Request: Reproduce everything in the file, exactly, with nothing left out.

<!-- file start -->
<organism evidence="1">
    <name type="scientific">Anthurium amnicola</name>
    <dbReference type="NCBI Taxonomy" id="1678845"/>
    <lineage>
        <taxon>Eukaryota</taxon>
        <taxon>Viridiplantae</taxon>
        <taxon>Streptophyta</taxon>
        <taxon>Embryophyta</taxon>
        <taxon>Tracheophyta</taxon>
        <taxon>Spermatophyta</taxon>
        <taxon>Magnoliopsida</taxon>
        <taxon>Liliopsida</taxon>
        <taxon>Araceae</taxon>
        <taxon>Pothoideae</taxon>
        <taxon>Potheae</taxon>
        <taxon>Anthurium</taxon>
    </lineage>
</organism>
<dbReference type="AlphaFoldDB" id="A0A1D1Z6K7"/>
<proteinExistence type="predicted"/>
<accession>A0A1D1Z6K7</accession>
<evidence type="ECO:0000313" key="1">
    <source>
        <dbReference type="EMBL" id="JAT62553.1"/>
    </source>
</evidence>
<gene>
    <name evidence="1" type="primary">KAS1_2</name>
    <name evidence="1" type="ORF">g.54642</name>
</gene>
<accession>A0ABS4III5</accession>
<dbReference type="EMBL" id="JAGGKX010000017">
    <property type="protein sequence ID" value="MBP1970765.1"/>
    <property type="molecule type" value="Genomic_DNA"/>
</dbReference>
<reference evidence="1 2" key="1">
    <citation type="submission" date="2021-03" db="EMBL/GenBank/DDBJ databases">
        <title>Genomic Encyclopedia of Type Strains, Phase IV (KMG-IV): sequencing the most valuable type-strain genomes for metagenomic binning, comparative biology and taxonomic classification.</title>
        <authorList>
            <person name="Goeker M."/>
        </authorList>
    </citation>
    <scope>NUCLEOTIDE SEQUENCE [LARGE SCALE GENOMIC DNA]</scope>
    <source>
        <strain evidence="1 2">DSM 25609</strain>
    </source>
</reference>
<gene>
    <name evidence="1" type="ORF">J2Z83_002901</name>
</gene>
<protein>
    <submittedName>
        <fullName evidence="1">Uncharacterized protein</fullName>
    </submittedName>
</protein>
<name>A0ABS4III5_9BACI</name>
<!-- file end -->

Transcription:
<organism evidence="1">
    <name type="scientific">Anthurium amnicola</name>
    <dbReference type="NCBI Taxonomy" id="1678845"/>
    <lineage>
        <taxon>Eukaryota</taxon>
        <taxon>Viridiplantae</taxon>
        <taxon>Streptophyta</taxon>
        <taxon>Embryophyta</taxon>
        <taxon>Tracheophyta</taxon>
        <taxon>Spermatophyta</taxon>
        <taxon>Magnoliopsida</taxon>
        <taxon>Liliopsida</taxon>
        <taxon>Araceae</taxon>
        <taxon>Pothoideae</taxon>
        <taxon>Potheae</taxon>
        <taxon>Anthurium</taxon>
    </lineage>
</organism>
<dbReference type="AlphaFoldDB" id="A0A1D1Z6K7"/>
<proteinExistence type="predicted"/>
<accession>A0A1D1Z6K7</accession>
<evidence type="ECO:0000313" key="1">
    <source>
        <dbReference type="EMBL" id="JAT62553.1"/>
    </source>
</evidence>
<gene>
    <name evidence="1" type="primary">KAS1_2</name>
    <name evidence="1" type="ORF">g.54642</name>
</gene>
<accession>A0ABS4III5</accession>
<dbReference type="EMBL" id="JAGGKX010000017">
    <property type="protein sequence ID" value="MBP1970765.1"/>
    <property type="molecule type" value="Genomic_DNA"/>
</dbReference>
<reference evidence="1 2" key="1">
    <citation type="submission" date="2021-03" db="EMBL/GenBank/DDBJ databases">
        <title>Genomic Encyclopedia of Type Strains, Phase IV (KMG-IV): sequencing the most valuable type-strain genomes for metagenomic binning, comparative biology and taxonomic classification.</title>
        <authorList>
            <person name="Goeker M."/>
        </authorList>
    </citation>
    <scope>NUCLEOTIDE SEQUENCE [LARGE SCALE GENOMIC DNA]</scope>
    <source>
        <strain evidence="1 2">DSM 25609</strain>
    </source>
</reference>
<gene>
    <name evidence="1" type="ORF">J2Z83_002901</name>
</gene>
<protein>
    <submittedName>
        <fullName evidence="1">Uncharacterized protein</fullName>
    </submittedName>
</protein>
<name>A0ABS4III5_9BACI</name>